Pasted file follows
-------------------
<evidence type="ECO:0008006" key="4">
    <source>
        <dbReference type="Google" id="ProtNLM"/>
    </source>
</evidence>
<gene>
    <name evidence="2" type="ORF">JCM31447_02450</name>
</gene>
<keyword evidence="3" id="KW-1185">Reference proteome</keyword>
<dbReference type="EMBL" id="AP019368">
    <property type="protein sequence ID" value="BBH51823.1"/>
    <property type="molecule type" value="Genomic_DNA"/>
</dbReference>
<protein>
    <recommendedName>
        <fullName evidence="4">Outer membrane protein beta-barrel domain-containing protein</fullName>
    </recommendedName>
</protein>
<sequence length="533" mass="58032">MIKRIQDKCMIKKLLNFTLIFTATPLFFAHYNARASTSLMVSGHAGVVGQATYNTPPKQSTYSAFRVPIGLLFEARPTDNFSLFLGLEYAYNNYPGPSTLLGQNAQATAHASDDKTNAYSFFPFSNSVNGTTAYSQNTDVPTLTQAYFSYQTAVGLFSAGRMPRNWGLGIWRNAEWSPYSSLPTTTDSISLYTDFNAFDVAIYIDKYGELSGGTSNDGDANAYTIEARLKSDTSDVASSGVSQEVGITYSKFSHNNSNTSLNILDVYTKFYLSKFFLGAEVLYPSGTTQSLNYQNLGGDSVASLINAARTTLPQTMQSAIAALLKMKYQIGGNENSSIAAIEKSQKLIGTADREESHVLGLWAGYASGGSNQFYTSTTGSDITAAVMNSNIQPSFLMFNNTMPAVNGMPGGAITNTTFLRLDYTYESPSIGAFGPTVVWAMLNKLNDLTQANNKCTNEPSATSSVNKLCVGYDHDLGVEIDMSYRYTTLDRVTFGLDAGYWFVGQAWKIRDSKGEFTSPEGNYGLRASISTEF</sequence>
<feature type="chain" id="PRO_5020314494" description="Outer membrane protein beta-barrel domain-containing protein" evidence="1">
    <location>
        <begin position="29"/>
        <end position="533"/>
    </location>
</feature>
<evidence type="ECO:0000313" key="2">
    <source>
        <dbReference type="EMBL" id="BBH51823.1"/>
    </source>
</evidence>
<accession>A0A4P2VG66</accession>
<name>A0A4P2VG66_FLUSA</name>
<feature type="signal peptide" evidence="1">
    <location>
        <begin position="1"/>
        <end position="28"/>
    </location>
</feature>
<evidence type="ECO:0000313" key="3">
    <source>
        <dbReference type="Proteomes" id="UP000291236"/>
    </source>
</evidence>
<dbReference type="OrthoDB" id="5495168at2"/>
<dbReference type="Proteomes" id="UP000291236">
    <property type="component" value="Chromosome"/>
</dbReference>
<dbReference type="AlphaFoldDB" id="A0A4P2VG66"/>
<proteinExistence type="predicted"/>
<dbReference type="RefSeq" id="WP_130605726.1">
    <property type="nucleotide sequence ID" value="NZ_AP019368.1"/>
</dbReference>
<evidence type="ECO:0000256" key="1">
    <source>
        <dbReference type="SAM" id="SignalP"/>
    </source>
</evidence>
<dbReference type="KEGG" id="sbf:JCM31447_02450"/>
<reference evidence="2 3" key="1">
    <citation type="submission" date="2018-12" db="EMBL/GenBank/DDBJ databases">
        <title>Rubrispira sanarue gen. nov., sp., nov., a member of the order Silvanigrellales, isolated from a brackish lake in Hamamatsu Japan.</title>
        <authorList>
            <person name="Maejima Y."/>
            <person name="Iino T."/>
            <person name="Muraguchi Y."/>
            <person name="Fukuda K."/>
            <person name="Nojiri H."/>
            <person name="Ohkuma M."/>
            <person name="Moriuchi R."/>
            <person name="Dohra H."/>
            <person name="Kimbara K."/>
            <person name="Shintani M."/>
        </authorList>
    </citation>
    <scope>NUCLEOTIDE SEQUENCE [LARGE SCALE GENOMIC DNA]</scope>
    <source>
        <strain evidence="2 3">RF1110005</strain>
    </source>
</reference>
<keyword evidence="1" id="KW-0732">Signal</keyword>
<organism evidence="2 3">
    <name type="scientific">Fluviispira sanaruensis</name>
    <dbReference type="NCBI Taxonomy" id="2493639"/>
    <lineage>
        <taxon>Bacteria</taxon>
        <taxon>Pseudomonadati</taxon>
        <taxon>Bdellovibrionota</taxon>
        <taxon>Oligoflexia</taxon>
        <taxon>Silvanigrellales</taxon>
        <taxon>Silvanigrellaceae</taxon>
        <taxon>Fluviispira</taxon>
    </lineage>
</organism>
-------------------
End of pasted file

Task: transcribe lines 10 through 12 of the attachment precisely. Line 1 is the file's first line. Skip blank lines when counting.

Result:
<dbReference type="EMBL" id="AP019368">
    <property type="protein sequence ID" value="BBH51823.1"/>
    <property type="molecule type" value="Genomic_DNA"/>